You will not find any other place in the world that celebrates the ever-mutating and incredible power of water like Rome. The Trevi Fountain is a fantastic work of art that is much more than a mere sculpture. This triumphant example of Baroque art with its soft, natural lines and fantasy creatures embodies movement as the soul of the world. The fountain is a true wonder, a jewel of water and stone that is nestled between the palaces of the historic centre of the city.
You can already hear its presence from the nearby streets. Indeed, as you get nearer the sound of its gushing waters grows constantly more intense, reaching a crescendo in the square, where you will find the most breathtaking sight. Suddenly, the space seems to open out and you stand before a symbolic representation of this great force of nature, a tumultuous spring that seems to flow out of the ground.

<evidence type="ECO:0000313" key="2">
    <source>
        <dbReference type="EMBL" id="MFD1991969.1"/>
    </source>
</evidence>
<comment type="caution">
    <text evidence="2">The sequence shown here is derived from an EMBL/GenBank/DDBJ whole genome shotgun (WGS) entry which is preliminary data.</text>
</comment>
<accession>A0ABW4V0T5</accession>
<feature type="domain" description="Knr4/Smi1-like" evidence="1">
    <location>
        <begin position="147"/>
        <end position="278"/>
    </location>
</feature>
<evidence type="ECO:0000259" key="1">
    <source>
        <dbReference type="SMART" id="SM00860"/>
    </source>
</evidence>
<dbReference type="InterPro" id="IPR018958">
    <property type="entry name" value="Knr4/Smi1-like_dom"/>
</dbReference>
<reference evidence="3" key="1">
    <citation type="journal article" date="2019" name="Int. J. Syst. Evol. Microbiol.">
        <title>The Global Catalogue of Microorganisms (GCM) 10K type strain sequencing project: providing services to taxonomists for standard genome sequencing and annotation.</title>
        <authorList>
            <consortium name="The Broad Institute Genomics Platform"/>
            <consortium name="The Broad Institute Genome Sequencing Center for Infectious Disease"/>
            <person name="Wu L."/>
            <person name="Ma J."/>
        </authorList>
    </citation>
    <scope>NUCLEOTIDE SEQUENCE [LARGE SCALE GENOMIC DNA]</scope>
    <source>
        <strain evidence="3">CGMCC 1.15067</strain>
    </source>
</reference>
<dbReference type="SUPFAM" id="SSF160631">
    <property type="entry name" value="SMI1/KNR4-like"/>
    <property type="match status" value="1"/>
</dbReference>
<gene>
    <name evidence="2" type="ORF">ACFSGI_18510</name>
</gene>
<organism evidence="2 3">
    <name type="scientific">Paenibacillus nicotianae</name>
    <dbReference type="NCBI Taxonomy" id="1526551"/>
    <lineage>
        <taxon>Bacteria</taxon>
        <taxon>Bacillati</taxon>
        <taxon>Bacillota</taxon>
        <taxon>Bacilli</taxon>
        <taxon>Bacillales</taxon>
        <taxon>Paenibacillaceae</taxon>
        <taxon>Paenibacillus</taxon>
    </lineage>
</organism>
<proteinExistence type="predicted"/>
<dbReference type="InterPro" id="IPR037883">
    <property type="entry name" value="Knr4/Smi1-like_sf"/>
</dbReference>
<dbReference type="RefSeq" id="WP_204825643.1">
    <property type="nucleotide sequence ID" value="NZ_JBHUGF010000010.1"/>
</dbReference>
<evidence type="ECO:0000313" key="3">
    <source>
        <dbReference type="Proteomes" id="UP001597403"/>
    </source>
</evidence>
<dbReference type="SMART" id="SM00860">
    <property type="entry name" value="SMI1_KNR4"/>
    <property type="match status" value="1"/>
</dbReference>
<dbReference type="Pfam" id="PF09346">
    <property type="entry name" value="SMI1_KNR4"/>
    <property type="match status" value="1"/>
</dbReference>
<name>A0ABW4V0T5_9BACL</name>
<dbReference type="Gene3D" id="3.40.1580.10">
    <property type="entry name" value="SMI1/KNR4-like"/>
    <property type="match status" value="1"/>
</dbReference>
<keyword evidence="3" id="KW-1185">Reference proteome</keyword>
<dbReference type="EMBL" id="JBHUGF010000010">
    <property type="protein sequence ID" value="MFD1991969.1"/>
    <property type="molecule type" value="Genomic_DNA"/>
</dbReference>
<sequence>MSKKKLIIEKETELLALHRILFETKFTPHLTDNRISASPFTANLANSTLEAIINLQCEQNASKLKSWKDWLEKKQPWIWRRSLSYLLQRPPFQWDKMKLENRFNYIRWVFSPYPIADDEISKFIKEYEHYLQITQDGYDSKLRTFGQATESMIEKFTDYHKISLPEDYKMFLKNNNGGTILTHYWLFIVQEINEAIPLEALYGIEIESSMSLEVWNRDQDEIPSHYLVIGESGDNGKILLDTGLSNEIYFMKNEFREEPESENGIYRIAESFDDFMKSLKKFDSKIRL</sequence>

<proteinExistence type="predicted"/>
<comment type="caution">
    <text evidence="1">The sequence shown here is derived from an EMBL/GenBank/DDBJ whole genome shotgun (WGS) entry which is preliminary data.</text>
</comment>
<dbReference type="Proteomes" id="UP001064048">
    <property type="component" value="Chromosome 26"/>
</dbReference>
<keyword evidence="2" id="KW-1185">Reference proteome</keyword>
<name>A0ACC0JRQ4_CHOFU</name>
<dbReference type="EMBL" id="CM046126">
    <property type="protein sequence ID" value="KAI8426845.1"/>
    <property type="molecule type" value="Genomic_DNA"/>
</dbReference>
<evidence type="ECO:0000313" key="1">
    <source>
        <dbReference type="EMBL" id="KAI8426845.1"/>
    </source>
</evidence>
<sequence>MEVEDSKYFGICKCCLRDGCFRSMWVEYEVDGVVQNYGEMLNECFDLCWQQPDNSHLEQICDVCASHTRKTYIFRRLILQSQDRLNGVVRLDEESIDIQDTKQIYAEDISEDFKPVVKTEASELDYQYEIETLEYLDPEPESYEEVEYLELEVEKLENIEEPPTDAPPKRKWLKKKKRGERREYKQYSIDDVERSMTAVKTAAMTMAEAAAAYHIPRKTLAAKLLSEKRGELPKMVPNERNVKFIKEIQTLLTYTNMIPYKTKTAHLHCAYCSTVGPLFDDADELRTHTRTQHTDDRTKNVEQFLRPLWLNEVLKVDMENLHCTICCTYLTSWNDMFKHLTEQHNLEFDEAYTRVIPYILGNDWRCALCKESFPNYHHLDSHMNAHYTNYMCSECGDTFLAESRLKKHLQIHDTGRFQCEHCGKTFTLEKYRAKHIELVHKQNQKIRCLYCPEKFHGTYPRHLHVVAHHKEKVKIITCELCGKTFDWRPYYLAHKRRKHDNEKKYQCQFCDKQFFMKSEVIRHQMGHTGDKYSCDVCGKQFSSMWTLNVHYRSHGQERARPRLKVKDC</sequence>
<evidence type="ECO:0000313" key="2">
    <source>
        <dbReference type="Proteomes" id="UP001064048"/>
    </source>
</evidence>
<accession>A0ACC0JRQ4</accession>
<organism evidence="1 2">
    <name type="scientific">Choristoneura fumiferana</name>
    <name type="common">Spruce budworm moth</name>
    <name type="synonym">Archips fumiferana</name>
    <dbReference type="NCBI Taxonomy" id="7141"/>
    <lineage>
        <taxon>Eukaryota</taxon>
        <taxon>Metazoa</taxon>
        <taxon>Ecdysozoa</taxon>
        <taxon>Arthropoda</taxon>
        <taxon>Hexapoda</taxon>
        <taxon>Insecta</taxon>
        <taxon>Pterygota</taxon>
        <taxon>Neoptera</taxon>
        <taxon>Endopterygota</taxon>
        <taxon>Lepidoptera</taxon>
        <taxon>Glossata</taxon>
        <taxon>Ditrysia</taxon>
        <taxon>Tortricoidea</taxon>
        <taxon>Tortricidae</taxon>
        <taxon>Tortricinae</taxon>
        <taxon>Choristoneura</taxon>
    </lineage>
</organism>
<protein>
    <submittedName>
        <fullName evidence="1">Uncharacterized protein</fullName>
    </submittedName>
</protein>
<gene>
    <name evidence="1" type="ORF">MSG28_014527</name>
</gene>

The light and shade effects on the marble make the wind seem to bellow through the drapes and locks of the statues, agitating the waves, creating an extraordinarily intense and spectacular scene. In this Baroque creation, the architecture itself seems to come alive with the current of the revitalising waters.
This work of art is so famous that even cinema has commemorated it on more than one occasion. Everyone remembers the scene in the renowned Italian film, "La Dolce Vita" by Fellini; on a quiet night in an almost unreal Rome, an alluring Anita Ekberg jumps into the Trevi Fountain with her clothes on and invites Marcello Mastroianni to join her. There is also another curious tradition regarding the Trevi Fountain. It is said that if you throw a coin over your shoulder into the water, you will be sure to return to Rome.